Following the recitation of the Pledge of Allegiance, with the guidance of Dunlap Middle School’s seventh grade social studies class, three speakers shared words of hope and encouragement, two of which were immigrants turned citizens.

The first speaker, Al Mesa, told the crowd he has been living in the United States for 45 years and has been looking forward to this day.

“This country has given me the freedom of speech I’ve never had in my country…and the opportunity to have my daughters grow in an environment where we are taught to express ourselves and follow our dreams,” Mesa said.

The keynote speaker, Bradley baseball’s head coach Elvis Dominguez, shared his personal story of coming to the U.S. on a “freedom flight” from Cuba on May 6, 1971.

“I’m 52 years old, and the best meal I’ve ever had in my life was a ham and cheese sandwich I had on that freedom flight coming over to the United States,” he said. “That, to this day, is still is the best meal I have ever had.”

Dominguez told the crowd that by taking the Oath of Allegiance and becoming a citizen, they had purchased for themselves a fresh start and a new beginning.

“You just took the first step,” Dominguez said. “You became an American. The last four letters of that word says it all: I can. And you have just taken that first step not only for yourselves, but for your children and your family and generations after that.”

Dominguez relayed one final piece of advice to the crowd of new citizens.

“On January 6, 1983, I sat in your seat to take that Oath and make that jump,” he said. “Twenty years to the day that I stepped foot on this country, my first daughter Brianne was born. That’s an omen…I want you to remember this: you are now an American, an American in the land where anything is possible because you can now say, ‘I can. I can.’ If you choose the right path, and your children do the same thing, they can as well.”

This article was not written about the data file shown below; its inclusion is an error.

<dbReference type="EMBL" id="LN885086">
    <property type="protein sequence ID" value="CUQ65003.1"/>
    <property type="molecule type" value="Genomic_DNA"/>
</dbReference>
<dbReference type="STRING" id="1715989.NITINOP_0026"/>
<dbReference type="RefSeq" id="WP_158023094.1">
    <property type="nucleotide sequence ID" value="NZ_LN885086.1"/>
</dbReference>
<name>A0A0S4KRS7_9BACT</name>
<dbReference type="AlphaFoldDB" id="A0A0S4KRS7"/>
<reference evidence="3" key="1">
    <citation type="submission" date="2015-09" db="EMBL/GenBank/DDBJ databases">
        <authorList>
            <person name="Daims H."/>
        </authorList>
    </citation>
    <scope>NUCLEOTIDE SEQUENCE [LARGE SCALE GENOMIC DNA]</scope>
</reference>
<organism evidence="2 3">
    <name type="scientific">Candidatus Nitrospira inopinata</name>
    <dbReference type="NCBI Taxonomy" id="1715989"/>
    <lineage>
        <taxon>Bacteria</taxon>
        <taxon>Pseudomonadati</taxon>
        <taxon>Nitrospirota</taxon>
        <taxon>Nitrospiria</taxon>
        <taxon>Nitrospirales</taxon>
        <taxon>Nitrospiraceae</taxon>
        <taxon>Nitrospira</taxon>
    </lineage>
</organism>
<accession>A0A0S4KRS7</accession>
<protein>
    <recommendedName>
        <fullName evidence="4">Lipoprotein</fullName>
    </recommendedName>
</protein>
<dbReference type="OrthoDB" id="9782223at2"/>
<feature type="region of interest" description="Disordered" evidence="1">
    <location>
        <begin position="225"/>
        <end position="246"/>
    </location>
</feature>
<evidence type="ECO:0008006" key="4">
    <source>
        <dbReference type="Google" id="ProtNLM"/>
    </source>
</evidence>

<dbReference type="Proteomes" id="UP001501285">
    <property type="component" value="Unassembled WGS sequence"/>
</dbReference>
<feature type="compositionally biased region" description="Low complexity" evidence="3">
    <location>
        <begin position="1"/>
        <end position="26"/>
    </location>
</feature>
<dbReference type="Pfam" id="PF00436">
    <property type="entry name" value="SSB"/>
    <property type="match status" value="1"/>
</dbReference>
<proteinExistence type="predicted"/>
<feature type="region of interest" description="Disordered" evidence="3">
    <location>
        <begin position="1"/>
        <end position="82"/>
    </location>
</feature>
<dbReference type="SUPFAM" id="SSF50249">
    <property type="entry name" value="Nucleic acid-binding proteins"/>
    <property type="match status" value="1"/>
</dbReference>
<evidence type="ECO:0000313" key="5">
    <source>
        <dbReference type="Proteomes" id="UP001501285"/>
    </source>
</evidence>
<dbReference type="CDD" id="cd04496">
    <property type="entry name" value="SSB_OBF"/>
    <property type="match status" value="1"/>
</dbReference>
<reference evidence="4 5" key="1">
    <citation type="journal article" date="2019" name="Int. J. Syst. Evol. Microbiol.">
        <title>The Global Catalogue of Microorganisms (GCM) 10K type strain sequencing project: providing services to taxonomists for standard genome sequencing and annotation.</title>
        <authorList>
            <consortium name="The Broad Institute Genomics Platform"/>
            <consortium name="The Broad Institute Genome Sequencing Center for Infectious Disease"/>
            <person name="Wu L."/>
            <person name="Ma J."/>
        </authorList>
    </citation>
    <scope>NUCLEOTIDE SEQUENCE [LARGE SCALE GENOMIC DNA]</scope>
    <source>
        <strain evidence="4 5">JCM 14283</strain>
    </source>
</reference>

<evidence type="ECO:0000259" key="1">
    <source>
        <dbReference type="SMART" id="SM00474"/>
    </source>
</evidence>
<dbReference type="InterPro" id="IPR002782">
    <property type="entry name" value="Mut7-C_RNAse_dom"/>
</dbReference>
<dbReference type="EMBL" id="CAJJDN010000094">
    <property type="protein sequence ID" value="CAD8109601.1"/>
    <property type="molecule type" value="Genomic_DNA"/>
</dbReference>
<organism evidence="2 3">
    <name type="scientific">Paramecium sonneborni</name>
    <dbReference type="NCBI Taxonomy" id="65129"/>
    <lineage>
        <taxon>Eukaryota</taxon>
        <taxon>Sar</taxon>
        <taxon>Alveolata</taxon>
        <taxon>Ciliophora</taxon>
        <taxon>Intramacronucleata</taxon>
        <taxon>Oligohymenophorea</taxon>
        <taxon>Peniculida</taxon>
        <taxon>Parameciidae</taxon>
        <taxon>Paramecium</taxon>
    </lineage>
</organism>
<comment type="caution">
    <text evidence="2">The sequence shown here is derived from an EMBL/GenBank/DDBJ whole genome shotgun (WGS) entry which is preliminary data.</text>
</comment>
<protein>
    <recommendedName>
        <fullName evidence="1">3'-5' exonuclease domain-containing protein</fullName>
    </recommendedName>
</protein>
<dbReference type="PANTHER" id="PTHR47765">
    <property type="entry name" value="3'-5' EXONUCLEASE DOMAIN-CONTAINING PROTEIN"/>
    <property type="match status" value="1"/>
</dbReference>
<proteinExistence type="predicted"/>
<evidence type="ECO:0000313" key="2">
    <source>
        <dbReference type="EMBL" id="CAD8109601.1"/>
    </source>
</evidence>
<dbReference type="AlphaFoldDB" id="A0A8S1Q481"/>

Executive Director of the Institute for Principled Leadership in Public Service Brad McMillan helped coordinate the event with Shadid and said it is the “American Dream” on display.

“My hope is that it will remind Bradley students that our country has always been a melting pot of different individuals coming from different countries and cultures to be able to have the freedom and opportunity to succeed as Americans,” McMillan said. “I think it’s a good reminder that American citizenship is of great value, and you’re going to see that on the faces of the individuals taking the oath and their families and how excited they are to be joining our country as American citizens.”

Following the ceremony, families, friends and supporters gathered in the Renaissance Coliseum Atrium for food and refreshments. They were joined by the League of Women Voters, who offered support with voter registration.

This was the largest swearing in of American citizens in central Illinois history, according to McMillan.